W3C home > Mailing lists > Public > www-style@w3.org > September 1996

Re: New CSS1 draft available

From: David Perrell <davidp@earthlink.net>
Date: Mon, 16 Sep 1996 05:18:43 -0700
Message-Id: <199609161219.FAA02652@iceland.it.earthlink.net>
To: "Bert Bos" <bbos@mygale.inria.fr>, "James Clark" <jjc@jclark.com>
Cc: <www-style@w3.org>
Bert Bos wrote:
> ... Let's try to develop the list of requirements. Given
> markup like this:
>       <X>Heading</X>
>       <Y>Text text text...</Y>
> we need ways to do all of the following:

(#1 needs no comment. #4 is simple left float with width specified.)

#s2, 3, and 5 would be easy with a 'run-on' or 'multi-line float'
property. When X is given this property, each line of X would be
treated as a separate floating text block, with the width of each block
being the width of the text on that line. Y would flow relative to the
last line of X. The X-Y distance would be specified by the right margin
of X and the first-line indent of Y. Relative vertical alignment could
be fine-tuned with margins.
> 2. Simple run-in headings:
>       HEADING Text text text
>       text text text...

With the short heading, #2 works the same as a standard float. The
first line indent on Y should be relative to the right margin of the
last line of X. X may need a negative bottom margin to allow the second
line of Y to start at the left margin.

> 3. Text Y must start at a specific horizontal position:
>       HEADING  Text text text te-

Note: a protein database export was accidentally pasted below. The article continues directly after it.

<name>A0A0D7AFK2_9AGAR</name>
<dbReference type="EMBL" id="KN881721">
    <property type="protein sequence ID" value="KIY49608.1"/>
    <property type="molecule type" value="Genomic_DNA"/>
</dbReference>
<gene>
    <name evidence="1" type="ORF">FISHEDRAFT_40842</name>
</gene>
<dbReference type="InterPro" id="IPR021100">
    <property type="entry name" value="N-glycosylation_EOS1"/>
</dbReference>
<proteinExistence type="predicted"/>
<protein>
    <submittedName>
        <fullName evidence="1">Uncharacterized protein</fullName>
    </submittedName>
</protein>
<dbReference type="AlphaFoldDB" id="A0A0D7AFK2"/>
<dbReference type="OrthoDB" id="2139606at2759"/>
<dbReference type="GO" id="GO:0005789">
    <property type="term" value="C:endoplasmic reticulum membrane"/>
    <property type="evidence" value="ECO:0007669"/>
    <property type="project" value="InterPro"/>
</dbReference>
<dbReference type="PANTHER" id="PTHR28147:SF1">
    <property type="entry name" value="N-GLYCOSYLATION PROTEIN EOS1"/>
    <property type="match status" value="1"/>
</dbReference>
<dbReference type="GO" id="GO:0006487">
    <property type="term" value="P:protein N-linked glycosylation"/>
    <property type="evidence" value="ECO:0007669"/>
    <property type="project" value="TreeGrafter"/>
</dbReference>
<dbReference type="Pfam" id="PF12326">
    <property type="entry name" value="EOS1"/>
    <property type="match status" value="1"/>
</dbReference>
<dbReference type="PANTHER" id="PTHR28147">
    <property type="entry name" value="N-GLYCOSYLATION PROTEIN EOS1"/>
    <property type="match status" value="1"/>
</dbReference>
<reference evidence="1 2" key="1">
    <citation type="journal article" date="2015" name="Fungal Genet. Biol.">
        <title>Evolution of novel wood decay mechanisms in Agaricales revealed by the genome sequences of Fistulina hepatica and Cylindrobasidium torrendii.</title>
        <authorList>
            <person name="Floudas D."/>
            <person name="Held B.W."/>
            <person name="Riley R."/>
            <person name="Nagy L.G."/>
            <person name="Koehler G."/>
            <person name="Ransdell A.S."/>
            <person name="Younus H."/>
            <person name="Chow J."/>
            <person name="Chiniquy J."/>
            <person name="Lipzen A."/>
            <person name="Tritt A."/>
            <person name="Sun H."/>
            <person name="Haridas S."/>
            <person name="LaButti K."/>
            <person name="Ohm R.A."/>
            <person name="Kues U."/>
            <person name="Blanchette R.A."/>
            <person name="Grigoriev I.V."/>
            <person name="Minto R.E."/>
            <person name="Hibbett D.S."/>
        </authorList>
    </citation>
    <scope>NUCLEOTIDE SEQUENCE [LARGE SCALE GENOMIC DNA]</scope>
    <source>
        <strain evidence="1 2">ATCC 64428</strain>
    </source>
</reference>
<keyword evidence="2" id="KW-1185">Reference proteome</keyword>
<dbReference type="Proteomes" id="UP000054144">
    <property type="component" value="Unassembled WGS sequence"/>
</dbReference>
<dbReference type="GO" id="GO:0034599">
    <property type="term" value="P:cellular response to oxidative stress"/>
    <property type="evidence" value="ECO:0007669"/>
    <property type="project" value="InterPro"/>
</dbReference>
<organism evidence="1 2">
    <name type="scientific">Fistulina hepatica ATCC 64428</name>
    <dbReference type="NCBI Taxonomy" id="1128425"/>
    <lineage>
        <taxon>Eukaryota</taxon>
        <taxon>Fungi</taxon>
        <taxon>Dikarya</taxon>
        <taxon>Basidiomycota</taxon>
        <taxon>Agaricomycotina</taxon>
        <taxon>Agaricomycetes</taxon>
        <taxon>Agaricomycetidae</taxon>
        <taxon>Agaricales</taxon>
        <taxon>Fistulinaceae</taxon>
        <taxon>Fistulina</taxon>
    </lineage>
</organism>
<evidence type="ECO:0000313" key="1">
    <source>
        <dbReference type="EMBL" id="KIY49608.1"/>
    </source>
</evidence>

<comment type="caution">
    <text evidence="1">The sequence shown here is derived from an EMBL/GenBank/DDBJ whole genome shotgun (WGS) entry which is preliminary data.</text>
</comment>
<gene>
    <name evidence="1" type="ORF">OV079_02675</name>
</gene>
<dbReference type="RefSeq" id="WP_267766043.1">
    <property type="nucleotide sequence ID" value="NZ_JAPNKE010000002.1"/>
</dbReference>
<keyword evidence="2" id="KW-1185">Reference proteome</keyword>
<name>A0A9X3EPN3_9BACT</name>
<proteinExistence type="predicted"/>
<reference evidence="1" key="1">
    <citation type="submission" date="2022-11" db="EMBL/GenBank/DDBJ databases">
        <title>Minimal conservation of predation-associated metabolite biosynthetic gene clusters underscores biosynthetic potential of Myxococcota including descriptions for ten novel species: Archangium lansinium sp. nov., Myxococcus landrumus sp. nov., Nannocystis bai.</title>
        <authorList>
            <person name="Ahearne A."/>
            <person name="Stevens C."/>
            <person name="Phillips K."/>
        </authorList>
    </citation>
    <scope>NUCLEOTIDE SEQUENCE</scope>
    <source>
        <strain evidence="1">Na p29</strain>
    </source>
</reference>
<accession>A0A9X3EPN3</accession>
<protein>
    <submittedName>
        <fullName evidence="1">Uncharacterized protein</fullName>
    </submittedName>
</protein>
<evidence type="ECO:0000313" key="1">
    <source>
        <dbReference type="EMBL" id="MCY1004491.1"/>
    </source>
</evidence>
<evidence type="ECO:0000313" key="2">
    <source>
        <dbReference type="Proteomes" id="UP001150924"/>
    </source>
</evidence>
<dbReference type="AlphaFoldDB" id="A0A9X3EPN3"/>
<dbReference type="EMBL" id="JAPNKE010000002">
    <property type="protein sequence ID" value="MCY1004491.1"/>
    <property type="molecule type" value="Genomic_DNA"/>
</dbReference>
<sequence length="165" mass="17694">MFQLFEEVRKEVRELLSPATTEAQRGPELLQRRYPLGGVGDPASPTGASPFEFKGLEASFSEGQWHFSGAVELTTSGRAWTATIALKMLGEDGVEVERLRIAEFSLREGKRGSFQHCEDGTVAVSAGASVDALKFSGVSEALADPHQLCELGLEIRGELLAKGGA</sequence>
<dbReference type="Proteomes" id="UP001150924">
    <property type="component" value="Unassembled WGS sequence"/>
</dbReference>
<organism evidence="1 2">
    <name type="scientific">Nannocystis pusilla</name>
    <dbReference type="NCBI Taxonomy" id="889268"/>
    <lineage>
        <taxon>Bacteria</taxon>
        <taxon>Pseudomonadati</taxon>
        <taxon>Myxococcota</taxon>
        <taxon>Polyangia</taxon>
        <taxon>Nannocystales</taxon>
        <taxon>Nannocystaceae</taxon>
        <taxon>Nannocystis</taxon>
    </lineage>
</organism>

>                xt text text...
>                Text text text te-
>                xt text text...

Same as #2, except that Y is floated right with a specified width. This
is the same way a couple of adjacent images are treated now when one is
align=left and the other align=right.

> 5. X has different indent from Y:
>       HEADING Text text text text
>         text text text text text
>         text text...
>       THAN ONE LINE Text text te-
>         xt text text text text
>         text text...

Same as #2 except that X and Y have different left margins.

This property really shouldn't be that hard to implement. Just break
multiple lines of X normally and put an imaginary float box around the
last line.

Maybe this should be the default model for floated text, with a box
around the whole paragraph only when a width is supplied.

This 'separate box for each line of a floated text block' model
corresponds to the way MSIE 3 treats unfloated text block backgrounds
now (which is not the way the CSS1 spec specifies, and is not as useful
as a single rectangular box, IMHO).

David Perrell
Received on Monday, 16 September 1996 08:20:13 UTC

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